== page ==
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Spin Master said it has established an US$100-million venture capital fund to back early-stage companies that can help accelerate growth in its toys, entertainment and digital game divisions.Nathan Denette/The Canadian Press

The Toronto toy company behind Paw Patrol is getting into a new game: venture capital.

Spin Master Corp. said Tuesday it has established an US$100-million venture capital fund to back early-stage companies that can help accelerate growth in its toys, entertainment and digital game divisions. The company announced its first two investments, in Hoot Reading, a Winnipeg-based startup that provides online tutoring to children; and Stockholm-based Nordlight Games, a mobile game development company founded by a team that led technology and art for Candy Crush Saga.

“Our company is built on partnerships” with inventors, Spin Master chairman Ronnen Harary said in an interview Monday. “We view this as another leg on the stool in terms of being able to partner with talented individuals that are super passionate about their business and have really good ideas in a space we’re in. When you get to a certain size your ability to stay innovative becomes more difficult. This was a way to continue to tap into great ideas.”

He added the $100-million commitment “is to get us started. We’ll follow on with more capital.”

Spin Master follows toy giant Lego System A/S, which established a venture capital fund in 2018. It also marks an accelerating shift in the Canadian corporate landscape: Until recently, corporations with their own venture capital businesses have been relatively rare in this country. The best-known domestic examples are Telus Corp. and Power Corp. of Canada. “On a global scale, Canada is punching below its weight,” BDC Capital partner Thomas Park said in a blog post last year.

Observers say that means companies leading Canada’s economy aren’t getting the same early look at potential disruptors – both to stake out future challenges and to take advantage of investment opportunities – as peers in other countries.

“It makes no sense” that more Canadian corporations don’t have a venture arm, said Chris Arsenault, a partner with Canadian venture capital firm Inovia Capital. “The traditional corporate establishment in Canada always have been extremely conservative in how they … integrate technology in their businesses. We’re good at letting Americans show us the way. We need to be more aggressive.”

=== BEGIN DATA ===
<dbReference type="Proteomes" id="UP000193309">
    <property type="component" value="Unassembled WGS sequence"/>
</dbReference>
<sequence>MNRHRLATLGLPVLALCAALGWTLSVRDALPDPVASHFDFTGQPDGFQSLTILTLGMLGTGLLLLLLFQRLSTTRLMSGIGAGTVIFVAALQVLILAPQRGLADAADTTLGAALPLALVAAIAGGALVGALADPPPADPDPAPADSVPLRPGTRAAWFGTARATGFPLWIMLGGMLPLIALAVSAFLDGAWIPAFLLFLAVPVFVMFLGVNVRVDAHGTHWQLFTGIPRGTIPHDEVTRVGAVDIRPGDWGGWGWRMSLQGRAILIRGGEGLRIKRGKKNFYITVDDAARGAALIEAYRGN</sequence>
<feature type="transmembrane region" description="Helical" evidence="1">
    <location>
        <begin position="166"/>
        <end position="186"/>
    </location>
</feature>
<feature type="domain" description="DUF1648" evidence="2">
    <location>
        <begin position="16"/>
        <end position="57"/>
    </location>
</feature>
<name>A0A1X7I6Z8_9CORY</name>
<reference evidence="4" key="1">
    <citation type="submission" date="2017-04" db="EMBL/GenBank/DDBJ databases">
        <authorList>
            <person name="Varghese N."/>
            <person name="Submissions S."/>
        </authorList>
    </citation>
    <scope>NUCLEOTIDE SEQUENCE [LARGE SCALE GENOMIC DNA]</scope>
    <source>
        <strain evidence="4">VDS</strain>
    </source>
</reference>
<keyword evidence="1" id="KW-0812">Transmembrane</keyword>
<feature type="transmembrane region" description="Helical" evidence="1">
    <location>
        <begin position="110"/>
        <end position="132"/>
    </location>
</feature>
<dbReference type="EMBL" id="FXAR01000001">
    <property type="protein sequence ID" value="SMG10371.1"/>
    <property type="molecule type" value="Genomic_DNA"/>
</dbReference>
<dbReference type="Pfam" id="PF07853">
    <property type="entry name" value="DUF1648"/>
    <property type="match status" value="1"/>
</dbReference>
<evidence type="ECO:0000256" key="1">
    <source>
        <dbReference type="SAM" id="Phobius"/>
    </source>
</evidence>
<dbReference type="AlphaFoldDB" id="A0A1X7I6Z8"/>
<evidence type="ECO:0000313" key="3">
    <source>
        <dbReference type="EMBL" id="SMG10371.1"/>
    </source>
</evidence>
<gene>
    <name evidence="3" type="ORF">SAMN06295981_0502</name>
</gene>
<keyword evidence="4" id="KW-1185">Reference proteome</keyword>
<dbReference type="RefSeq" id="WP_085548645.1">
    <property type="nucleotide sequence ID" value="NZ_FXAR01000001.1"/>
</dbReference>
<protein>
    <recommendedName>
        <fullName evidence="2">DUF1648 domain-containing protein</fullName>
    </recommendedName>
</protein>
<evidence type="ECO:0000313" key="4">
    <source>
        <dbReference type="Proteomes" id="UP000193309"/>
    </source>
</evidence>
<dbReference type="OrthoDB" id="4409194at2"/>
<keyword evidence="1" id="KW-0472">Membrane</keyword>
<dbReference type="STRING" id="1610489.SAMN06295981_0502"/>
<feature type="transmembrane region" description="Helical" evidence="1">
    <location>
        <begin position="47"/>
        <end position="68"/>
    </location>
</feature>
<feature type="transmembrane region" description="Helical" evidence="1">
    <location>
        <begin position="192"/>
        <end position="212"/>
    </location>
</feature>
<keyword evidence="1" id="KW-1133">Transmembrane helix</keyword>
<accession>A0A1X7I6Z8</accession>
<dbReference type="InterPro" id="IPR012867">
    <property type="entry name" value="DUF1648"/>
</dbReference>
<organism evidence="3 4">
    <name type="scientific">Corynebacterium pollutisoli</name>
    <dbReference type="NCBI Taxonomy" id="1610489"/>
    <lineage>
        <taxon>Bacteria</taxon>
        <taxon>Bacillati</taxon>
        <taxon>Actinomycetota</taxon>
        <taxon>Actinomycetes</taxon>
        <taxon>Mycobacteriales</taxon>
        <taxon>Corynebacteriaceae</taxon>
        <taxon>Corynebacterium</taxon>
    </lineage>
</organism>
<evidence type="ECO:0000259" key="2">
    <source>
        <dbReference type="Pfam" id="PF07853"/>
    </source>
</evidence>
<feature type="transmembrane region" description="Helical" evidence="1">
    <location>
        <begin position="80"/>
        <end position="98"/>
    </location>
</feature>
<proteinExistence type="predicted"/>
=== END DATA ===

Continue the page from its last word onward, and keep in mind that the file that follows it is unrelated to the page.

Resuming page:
But the ranks of venture-funding Canadian companies have grown recently. The Weston family that controls Loblaw Cos. Ltd. began a dedicated venture capital arm in 2019. Shopify Inc. has emerged in the past year as Canada’s busiest corporate early-stage financier, backing startups that service its customers. Several financial services companies have become active startup financiers.

And last week, Canadian Imperial Bank of Commerce said it had earmarked $300-million to invest mostly in venture capital and growth equity funds, while information services giant Thomson Reuters Corp. launched a US$100-million fund to support and accelerate innovation in its sectors.

“More Canadian corporates are realizing that when done right – like their peers around the world have done for years – corporate venture capital is an important tool in innovation and transformation, both for the thinking it drives and the opportunities it creates,” said Rich Osborn, former managing partner of Telus Ventures.

Mr. Harary said his company decided to get into venture capital after passing on a few acquisition opportunities that were too expensive. “If we would have invested earlier in those companies or taken a minority position and grown with them, we would have had a much better seat at the table,” he said. “One of the reasons we missed it was because we don’t have a venture arm.”

He said the intention is for Spin Master to buy the most successful companies it funds. The company will invest between US$500,000 and US$5-million initially in companies ranging from startups to revenue-generating companies.

Hoot, co-founded by ex-Spin Master brand manager Carly Shuler, incubated at the U.S. non-profit Sesame Workshop. Hoot has 500 teachers on the platform and says it has grown revenues by 30 per cent month-to-month for the past year. “We were looking for somebody who had money, distribution opportunities, industry knowledge, marketing brilliance and great brands we could tap into,” Ms. Shuler said in an interview. Spin Master, which led its $3-million seed financing, “ticked all those boxes. And being a Spin Master alumnus, it felt like we’re already a team and could hit the ground running.”

Ms. Shuler added that while Spin Master would bring Hoot many synergies to tap into, “we’re not going to be selling toys to kids” through her platform. “It’s not that type of partnership.”

Spin Master was founded in 1994 by Mr. Harary and fellow University of Western Ontario business students Anton Rabie and Ben Varadi. Their first success was novelty toy Earth Buddies, a nylon-covered head filled with grass seeds that grew “hair” when it was watered. That was followed by successful toy and game launches including Air Hogs, Bakugan and Paw Patrol. The company has also bought legacy toy brands including Etch A Sketch, Meccano, Gund and Rubik’s Cube.